France, Private Collection.
The Opera, Grand Boulevards, French Cancan, funfairs: Louis Abel-Truchet (Versailles 1856 – Auxerre 1918) was an illustrator of modern life which he interpreted through powerful light contrasts illuminating figures taken up in the excitement of industrial progress. Nonetheless, far from the city and its deafening machines, Truchet was also able to capture the calm and peaceful life of the countryside, in a few works of which ours is an excellent example. Comfortably seated in an armchair in a garden in the shade of trees, a young woman reads peacefully. Elegantly dressed in the latest fashions, she may well be Julia Abel-Truchet (1862-1935), the artist’s wife, herself a painter who took over the studio after her husband’s death.
With a lighter more colourful palette than that used in most of his works, Truchet evokes the gentle silent calm impression of an afternoon bathed in the warm light of summer. Like every good Impressionist, he is fascinated by the effects produced by light on colors. His work comes out of attentive observation of variations in time expressed through numerous sketches, by means of which the final work closely illustrates the painter’s own vision as it was at the moment he did the picture. Here, Truchet works the different shades of white, green, and yellow produced by rays of sunlight piercing through the foliage.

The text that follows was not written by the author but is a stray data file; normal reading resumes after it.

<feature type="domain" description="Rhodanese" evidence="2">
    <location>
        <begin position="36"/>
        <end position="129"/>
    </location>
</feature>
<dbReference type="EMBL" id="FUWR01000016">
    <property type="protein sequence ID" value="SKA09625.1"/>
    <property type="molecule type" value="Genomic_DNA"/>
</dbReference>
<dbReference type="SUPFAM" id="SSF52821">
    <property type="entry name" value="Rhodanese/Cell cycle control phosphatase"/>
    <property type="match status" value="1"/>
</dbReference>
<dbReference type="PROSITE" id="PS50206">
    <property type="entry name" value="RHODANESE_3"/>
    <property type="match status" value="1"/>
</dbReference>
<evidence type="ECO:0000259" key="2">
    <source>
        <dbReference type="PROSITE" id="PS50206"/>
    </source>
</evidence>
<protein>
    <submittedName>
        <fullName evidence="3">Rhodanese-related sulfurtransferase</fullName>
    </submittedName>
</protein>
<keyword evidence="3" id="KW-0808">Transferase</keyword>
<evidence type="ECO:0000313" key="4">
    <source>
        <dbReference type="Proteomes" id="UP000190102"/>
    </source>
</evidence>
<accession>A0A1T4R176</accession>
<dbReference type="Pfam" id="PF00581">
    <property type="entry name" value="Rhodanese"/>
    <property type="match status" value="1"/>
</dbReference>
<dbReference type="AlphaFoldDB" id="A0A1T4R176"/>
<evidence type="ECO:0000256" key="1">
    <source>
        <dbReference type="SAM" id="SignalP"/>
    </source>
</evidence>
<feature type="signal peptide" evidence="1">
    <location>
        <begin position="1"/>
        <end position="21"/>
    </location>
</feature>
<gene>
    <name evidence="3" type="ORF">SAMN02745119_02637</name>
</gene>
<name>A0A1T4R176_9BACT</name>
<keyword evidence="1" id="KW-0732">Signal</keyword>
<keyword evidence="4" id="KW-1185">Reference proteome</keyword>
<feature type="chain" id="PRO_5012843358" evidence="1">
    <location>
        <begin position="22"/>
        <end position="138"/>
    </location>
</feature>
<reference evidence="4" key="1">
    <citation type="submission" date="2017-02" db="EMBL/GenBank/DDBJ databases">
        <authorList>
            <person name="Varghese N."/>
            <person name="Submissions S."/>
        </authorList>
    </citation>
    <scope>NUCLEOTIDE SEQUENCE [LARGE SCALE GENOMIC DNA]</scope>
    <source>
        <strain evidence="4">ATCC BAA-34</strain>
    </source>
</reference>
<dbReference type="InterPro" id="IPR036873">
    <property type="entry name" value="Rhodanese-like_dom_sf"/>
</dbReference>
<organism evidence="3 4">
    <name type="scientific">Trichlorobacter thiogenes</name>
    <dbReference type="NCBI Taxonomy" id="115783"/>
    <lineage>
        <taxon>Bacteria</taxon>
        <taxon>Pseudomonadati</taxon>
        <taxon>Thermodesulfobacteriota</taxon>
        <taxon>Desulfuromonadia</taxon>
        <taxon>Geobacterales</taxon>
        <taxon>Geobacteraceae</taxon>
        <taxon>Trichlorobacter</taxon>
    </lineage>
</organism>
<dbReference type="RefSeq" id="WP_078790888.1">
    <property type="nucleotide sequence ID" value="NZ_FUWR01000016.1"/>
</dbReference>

The composition of our picture recalls the Woman in a Garden (oil on panel, signed lower left, 32 x 41 cm. / 12 5⁄8 x 16 1⁄8 in. private collection) whose darker palette and more restrained format could have been a first attempt for our picture. In depicting women seated in their garden, Truchet follows the tradition of great Impressionist artists such as Claude Monet or Camille Pissarro who had previously presented their familiars in similar settings.
Through a few of these images of peaceful happiness in which time seems suspended, Louis Abel-Truchet also reflects France’s economic prosperity during the Belle Epoque, that is, from the Gay 90s up through the First World War.
Abel Truchet, exhibition, Barbazanges Gallery, Paris, December 1st – 15th, 1925.